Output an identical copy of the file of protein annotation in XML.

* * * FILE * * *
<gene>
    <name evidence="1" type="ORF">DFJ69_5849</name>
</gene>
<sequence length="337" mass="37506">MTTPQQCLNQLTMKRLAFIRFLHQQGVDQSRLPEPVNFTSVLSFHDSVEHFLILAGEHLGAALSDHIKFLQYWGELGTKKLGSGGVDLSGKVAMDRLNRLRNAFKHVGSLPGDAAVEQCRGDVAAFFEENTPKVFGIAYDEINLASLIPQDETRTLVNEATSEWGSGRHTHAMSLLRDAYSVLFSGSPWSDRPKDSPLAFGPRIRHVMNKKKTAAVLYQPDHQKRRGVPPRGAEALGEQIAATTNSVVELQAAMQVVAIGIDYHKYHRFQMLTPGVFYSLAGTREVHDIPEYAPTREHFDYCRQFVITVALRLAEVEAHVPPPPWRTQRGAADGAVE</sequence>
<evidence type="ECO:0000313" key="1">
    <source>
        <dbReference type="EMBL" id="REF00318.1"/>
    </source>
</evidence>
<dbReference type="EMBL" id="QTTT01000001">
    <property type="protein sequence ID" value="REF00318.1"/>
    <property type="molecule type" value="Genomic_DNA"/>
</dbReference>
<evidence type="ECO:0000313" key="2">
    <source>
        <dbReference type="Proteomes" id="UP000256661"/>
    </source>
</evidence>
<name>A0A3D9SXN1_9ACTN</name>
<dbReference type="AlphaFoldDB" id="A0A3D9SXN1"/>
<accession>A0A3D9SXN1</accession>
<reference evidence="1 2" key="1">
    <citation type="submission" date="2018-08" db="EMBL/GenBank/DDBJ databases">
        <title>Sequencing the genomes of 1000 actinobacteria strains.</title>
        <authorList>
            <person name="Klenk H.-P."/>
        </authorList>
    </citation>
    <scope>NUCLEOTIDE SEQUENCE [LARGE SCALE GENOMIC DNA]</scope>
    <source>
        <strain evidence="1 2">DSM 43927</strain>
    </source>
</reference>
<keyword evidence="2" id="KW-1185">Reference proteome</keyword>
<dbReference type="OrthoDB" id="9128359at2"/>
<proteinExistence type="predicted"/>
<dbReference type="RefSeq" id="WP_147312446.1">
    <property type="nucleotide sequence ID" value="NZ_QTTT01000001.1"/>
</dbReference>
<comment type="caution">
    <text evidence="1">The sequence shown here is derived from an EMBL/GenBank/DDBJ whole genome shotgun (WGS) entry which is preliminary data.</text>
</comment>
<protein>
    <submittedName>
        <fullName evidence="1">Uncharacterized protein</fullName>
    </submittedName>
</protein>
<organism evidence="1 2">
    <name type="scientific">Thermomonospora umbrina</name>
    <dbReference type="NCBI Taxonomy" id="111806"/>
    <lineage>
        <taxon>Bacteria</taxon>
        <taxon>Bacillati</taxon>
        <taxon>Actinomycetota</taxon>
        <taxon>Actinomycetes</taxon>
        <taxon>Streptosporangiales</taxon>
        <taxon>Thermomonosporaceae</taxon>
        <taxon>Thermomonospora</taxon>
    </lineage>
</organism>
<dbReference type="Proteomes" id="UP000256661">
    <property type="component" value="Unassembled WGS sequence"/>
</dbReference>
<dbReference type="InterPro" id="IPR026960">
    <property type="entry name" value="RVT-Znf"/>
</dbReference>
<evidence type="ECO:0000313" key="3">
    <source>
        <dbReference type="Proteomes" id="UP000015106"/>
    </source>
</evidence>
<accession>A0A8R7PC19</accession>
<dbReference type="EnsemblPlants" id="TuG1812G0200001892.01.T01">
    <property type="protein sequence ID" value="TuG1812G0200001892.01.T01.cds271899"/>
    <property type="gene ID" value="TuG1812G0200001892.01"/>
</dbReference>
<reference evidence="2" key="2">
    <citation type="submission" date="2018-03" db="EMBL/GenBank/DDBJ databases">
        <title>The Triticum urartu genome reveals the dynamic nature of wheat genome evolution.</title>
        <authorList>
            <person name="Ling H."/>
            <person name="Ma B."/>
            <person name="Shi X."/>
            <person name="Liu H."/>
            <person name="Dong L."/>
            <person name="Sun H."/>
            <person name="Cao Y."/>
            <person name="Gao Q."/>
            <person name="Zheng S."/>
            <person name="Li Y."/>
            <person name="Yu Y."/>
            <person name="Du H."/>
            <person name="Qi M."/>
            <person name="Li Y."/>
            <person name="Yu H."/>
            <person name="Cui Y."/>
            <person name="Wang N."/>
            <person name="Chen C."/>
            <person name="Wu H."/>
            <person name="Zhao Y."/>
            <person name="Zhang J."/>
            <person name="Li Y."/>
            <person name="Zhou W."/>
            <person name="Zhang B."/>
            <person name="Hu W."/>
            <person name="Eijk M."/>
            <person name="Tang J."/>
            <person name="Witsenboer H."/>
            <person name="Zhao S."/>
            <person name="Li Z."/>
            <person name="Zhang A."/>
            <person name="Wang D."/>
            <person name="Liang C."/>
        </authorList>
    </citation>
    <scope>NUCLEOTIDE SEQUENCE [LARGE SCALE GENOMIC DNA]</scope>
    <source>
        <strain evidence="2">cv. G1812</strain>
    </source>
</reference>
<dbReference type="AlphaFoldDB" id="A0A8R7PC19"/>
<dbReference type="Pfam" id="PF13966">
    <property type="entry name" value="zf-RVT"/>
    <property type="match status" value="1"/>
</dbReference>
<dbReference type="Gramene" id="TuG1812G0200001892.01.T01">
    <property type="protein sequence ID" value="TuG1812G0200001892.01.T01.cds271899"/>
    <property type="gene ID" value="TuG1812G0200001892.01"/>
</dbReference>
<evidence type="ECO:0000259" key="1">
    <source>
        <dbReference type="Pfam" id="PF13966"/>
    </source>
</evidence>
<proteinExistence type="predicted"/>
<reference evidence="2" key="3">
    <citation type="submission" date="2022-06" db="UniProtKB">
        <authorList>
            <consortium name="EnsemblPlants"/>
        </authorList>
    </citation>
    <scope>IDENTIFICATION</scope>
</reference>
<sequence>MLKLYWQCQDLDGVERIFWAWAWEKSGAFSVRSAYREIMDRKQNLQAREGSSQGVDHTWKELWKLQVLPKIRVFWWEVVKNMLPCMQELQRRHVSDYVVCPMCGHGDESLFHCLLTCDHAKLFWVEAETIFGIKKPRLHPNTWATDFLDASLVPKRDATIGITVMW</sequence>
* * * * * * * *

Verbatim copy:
<gene>
    <name evidence="1" type="ORF">DFJ69_5849</name>
</gene>
<sequence length="337" mass="37506">MTTPQQCLNQLTMKRLAFIRFLHQQGVDQSRLPEPVNFTSVLSFHDSVEHFLILAGEHLGAALSDHIKFLQYWGELGTKKLGSGGVDLSGKVAMDRLNRLRNAFKHVGSLPGDAAVEQCRGDVAAFFEENTPKVFGIAYDEINLASLIPQDETRTLVNEATSEWGSGRHTHAMSLLRDAYSVLFSGSPWSDRPKDSPLAFGPRIRHVMNKKKTAAVLYQPDHQKRRGVPPRGAEALGEQIAATTNSVVELQAAMQVVAIGIDYHKYHRFQMLTPGVFYSLAGTREVHDIPEYAPTREHFDYCRQFVITVALRLAEVEAHVPPPPWRTQRGAADGAVE</sequence>
<evidence type="ECO:0000313" key="1">
    <source>
        <dbReference type="EMBL" id="REF00318.1"/>
    </source>
</evidence>
<dbReference type="EMBL" id="QTTT01000001">
    <property type="protein sequence ID" value="REF00318.1"/>
    <property type="molecule type" value="Genomic_DNA"/>
</dbReference>
<evidence type="ECO:0000313" key="2">
    <source>
        <dbReference type="Proteomes" id="UP000256661"/>
    </source>
</evidence>
<name>A0A3D9SXN1_9ACTN</name>
<dbReference type="AlphaFoldDB" id="A0A3D9SXN1"/>
<accession>A0A3D9SXN1</accession>
<reference evidence="1 2" key="1">
    <citation type="submission" date="2018-08" db="EMBL/GenBank/DDBJ databases">
        <title>Sequencing the genomes of 1000 actinobacteria strains.</title>
        <authorList>
            <person name="Klenk H.-P."/>
        </authorList>
    </citation>
    <scope>NUCLEOTIDE SEQUENCE [LARGE SCALE GENOMIC DNA]</scope>
    <source>
        <strain evidence="1 2">DSM 43927</strain>
    </source>
</reference>
<keyword evidence="2" id="KW-1185">Reference proteome</keyword>
<dbReference type="OrthoDB" id="9128359at2"/>
<proteinExistence type="predicted"/>
<dbReference type="RefSeq" id="WP_147312446.1">
    <property type="nucleotide sequence ID" value="NZ_QTTT01000001.1"/>
</dbReference>
<comment type="caution">
    <text evidence="1">The sequence shown here is derived from an EMBL/GenBank/DDBJ whole genome shotgun (WGS) entry which is preliminary data.</text>
</comment>
<protein>
    <submittedName>
        <fullName evidence="1">Uncharacterized protein</fullName>
    </submittedName>
</protein>
<organism evidence="1 2">
    <name type="scientific">Thermomonospora umbrina</name>
    <dbReference type="NCBI Taxonomy" id="111806"/>
    <lineage>
        <taxon>Bacteria</taxon>
        <taxon>Bacillati</taxon>
        <taxon>Actinomycetota</taxon>
        <taxon>Actinomycetes</taxon>
        <taxon>Streptosporangiales</taxon>
        <taxon>Thermomonosporaceae</taxon>
        <taxon>Thermomonospora</taxon>
    </lineage>
</organism>
<dbReference type="Proteomes" id="UP000256661">
    <property type="component" value="Unassembled WGS sequence"/>
</dbReference>
<dbReference type="InterPro" id="IPR026960">
    <property type="entry name" value="RVT-Znf"/>
</dbReference>
<evidence type="ECO:0000313" key="3">
    <source>
        <dbReference type="Proteomes" id="UP000015106"/>
    </source>
</evidence>
<accession>A0A8R7PC19</accession>
<dbReference type="EnsemblPlants" id="TuG1812G0200001892.01.T01">
    <property type="protein sequence ID" value="TuG1812G0200001892.01.T01.cds271899"/>
    <property type="gene ID" value="TuG1812G0200001892.01"/>
</dbReference>
<reference evidence="2" key="2">
    <citation type="submission" date="2018-03" db="EMBL/GenBank/DDBJ databases">
        <title>The Triticum urartu genome reveals the dynamic nature of wheat genome evolution.</title>
        <authorList>
            <person name="Ling H."/>
            <person name="Ma B."/>
            <person name="Shi X."/>
            <person name="Liu H."/>
            <person name="Dong L."/>
            <person name="Sun H."/>
            <person name="Cao Y."/>
            <person name="Gao Q."/>
            <person name="Zheng S."/>
            <person name="Li Y."/>
            <person name="Yu Y."/>
            <person name="Du H."/>
            <person name="Qi M."/>
            <person name="Li Y."/>
            <person name="Yu H."/>
            <person name="Cui Y."/>
            <person name="Wang N."/>
            <person name="Chen C."/>
            <person name="Wu H."/>
            <person name="Zhao Y."/>
            <person name="Zhang J."/>
            <person name="Li Y."/>
            <person name="Zhou W."/>
            <person name="Zhang B."/>
            <person name="Hu W."/>
            <person name="Eijk M."/>
            <person name="Tang J."/>
            <person name="Witsenboer H."/>
            <person name="Zhao S."/>
            <person name="Li Z."/>
            <person name="Zhang A."/>
            <person name="Wang D."/>
            <person name="Liang C."/>
        </authorList>
    </citation>
    <scope>NUCLEOTIDE SEQUENCE [LARGE SCALE GENOMIC DNA]</scope>
    <source>
        <strain evidence="2">cv. G1812</strain>
    </source>
</reference>
<dbReference type="AlphaFoldDB" id="A0A8R7PC19"/>
<dbReference type="Pfam" id="PF13966">
    <property type="entry name" value="zf-RVT"/>
    <property type="match status" value="1"/>
</dbReference>
<dbReference type="Gramene" id="TuG1812G0200001892.01.T01">
    <property type="protein sequence ID" value="TuG1812G0200001892.01.T01.cds271899"/>
    <property type="gene ID" value="TuG1812G0200001892.01"/>
</dbReference>
<evidence type="ECO:0000259" key="1">
    <source>
        <dbReference type="Pfam" id="PF13966"/>
    </source>
</evidence>
<proteinExistence type="predicted"/>
<reference evidence="2" key="3">
    <citation type="submission" date="2022-06" db="UniProtKB">
        <authorList>
            <consortium name="EnsemblPlants"/>
        </authorList>
    </citation>
    <scope>IDENTIFICATION</scope>
</reference>
<sequence>MLKLYWQCQDLDGVERIFWAWAWEKSGAFSVRSAYREIMDRKQNLQAREGSSQGVDHTWKELWKLQVLPKIRVFWWEVVKNMLPCMQELQRRHVSDYVVCPMCGHGDESLFHCLLTCDHAKLFWVEAETIFGIKKPRLHPNTWATDFLDASLVPKRDATIGITVMW</sequence>